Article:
Empowering: Women’s utility professionals group nears its century mark

WiNUP members gather at their most recent national conference.
WiNUP members gather at their most recent national conference.

Janet Rehberg, director of cooperative development at Ohio’s Electric Cooperatives, began her electrical industry career as an engineer with AEP, designing the underground electrical systems for new housing developments. She advanced her career through several different positions and a cross-country move before a friend told her about an opening with Buckeye Power, Ohio’s generation and transmission cooperative that provides power to its member cooperatives and nearly 400,000 consumer-members.

Janet has never looked back. “I feel like I found my niche,” she says. “I love everything the co-ops stand for. I love the people here, I love what I do, and I love working with the cooperatives.”

Holly Huffman, communication support specialist at Indiana Electric Cooperatives (IEC), began her career in public relations. She worked for an agency for a while, as well as in the real estate industry, before a position opened up in the marketing department at Wabash Valley Power Alliance. “I didn’t know anything about the industry or what cooperatives were,” she says. “I just knew the electric company kept the lights on.” After eight years, she transitioned to her role at IEC, where she works with member cooperatives to produce content for Indiana’s cooperative-member magazine. She also writes articles, manages social media, keeps the website updated, and more.

Engineering and public relations are two fields that don’t usually have much overlap. Although their careers began very differently, Rehberg and Huffman’s paths converge through WiNUP, the Women’s International Network of Utility Professionals. The organization brings together women in the utility industry, whether they be engineers, editors, accountants, IT specialists, or writers. WiNUP empowers and encourages women through three missions: professional development, networking and mentoring, and recognition and visibility. Regardless of how different their day-to-day working lives might be, the women share a common goal.

“Empowering women since 1923”

The organization originated in 1923, when seven women from New York attended the annual meeting of the Society for Electrical Development. In a sea of male colleagues, they came together and found common ground in their shared experience of being women working in the electricity industry. They soon formed the Electrical Women’s Round Table, with a mission to provide growth and development to their members.

Over the years, the organization grew, spreading to other states and spawning new chapters. In 1999, the organization evolved into its current form and name. As a whole, the organization has over 600 members, and Ohio boasts the largest chapter enrollment at over 150 women. The success of the Ohio chapter is in no small part a result of Rehberg’s efforts. When she moved to Ohio and joined the local chapter, membership was stagnant at about 40 participants. When she became chapter chair, her goal was to double the membership in the first year. When she accomplished that, she set herself a goal to double the membership again — and succeeded.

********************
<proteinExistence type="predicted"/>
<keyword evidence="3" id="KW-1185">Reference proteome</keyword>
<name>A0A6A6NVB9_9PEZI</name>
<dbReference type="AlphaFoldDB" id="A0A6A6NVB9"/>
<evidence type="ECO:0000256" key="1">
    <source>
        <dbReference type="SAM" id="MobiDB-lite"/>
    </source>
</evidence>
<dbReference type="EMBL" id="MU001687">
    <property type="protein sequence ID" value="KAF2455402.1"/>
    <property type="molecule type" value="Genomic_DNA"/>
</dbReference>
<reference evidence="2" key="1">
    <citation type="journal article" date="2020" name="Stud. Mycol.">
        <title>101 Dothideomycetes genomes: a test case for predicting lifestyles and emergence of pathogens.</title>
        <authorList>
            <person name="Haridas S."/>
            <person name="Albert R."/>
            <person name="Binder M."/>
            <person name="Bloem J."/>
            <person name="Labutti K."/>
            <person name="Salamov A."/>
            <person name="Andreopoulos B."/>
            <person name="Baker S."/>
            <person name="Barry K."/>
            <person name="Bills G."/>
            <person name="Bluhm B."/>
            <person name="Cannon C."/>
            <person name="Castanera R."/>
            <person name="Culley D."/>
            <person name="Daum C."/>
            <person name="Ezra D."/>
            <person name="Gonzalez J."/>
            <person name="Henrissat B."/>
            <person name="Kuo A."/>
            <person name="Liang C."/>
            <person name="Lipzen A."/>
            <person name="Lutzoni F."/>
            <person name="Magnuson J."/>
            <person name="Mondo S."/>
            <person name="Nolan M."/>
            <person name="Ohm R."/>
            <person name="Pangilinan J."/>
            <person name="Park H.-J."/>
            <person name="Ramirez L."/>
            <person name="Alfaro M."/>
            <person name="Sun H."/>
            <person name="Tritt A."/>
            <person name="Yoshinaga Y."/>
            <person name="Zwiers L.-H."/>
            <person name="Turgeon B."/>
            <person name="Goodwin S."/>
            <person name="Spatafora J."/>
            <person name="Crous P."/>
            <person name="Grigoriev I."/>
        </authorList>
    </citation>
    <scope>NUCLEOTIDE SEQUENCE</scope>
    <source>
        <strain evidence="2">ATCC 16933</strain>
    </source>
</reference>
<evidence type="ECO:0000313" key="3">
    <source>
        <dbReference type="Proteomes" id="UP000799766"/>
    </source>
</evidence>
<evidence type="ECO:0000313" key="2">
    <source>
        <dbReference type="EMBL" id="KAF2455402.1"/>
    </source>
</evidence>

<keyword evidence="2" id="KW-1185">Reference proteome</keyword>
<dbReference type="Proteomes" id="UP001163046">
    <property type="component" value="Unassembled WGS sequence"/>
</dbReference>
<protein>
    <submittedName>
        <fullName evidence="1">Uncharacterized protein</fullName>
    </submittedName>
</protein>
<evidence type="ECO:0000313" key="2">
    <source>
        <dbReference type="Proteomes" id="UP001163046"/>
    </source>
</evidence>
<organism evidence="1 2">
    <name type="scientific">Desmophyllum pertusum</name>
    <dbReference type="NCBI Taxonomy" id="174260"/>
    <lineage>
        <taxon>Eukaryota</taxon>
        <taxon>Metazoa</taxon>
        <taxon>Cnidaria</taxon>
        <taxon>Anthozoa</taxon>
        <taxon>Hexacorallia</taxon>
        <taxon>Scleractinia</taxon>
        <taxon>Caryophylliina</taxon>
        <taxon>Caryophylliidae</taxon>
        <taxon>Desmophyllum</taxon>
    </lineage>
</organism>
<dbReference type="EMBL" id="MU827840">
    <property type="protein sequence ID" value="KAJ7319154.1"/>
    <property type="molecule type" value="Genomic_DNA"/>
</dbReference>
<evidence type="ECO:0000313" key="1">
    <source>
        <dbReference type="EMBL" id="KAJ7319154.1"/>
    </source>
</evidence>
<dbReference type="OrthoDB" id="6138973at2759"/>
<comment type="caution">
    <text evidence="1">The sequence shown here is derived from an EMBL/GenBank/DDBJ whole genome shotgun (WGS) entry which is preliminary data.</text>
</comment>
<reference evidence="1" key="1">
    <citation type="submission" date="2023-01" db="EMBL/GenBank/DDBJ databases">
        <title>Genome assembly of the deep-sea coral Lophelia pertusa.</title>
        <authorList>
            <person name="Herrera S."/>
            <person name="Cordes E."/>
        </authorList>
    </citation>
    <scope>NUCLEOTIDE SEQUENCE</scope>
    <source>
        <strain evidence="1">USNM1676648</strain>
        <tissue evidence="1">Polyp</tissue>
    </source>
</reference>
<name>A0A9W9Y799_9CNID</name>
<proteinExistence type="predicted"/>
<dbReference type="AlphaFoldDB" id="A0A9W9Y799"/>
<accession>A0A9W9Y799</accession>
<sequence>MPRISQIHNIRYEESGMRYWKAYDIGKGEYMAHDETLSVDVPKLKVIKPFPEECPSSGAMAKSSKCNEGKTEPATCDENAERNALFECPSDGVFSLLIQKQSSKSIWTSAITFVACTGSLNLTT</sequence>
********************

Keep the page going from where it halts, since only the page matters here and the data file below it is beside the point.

Chapters hold monthly meetings where they bring in industry experts to talk about utilities and affiliated companies in order to expand knowledge beyond current roles and into the rest of the industry. They also hold workshops that fulfill their missions, such as teaching about building a personal brand, tips for avoiding toxic workplaces, and practicing mindfulness techniques. Members network while learning improv or line dancing. They give back to their community through service projects, including holding clothing drives for disadvantaged men and women who are reentering the workforce, and planting flags on the Ohio Statehouse lawn to honor the lives lost on Sept. 11, 2001.

Each year, one of the chapters hosts the annual conference, offering valuable sessions and networking opportunities to attendees. As WiNUP’s international president in 2019, Huffman introduced a new event for last year’s conference in Denver — a session for new members to meet each other and get acclimated to the larger event, making sure that they get the most out of their conference experience. “It’s about putting your leadership skills to the test, networking, and learning from others,” she says.

Future leaders

When Rehberg became international president of WiNUP in 2014, she asked the membership to vote to make STEM education for girls their national philanthropic platform. Now each chapter contributes in some way to STEM education. For example, the Columbus chapter held a speed networking event where girls presented their STEM projects to WiNUP members, moving from one group to the next every time the bell rang. WiNUP members have also gone to elementary schools to talk about their careers and have taught young women about dressing professionally and interviewing techniques. “We’re developing our future energy leaders,” Rehberg says.

One of the most important parts of WiNUP is the mentoring program. Women are thoughtfully paired with executives in their field or outside of their field, depending on their skills and the direction they want for their career. Later in their careers, Rehberg says, they’ll become mentors themselves. “They get help to grow, then help develop others and give back.”

Rebecca Seum is associate editor of Ohio Cooperative Living.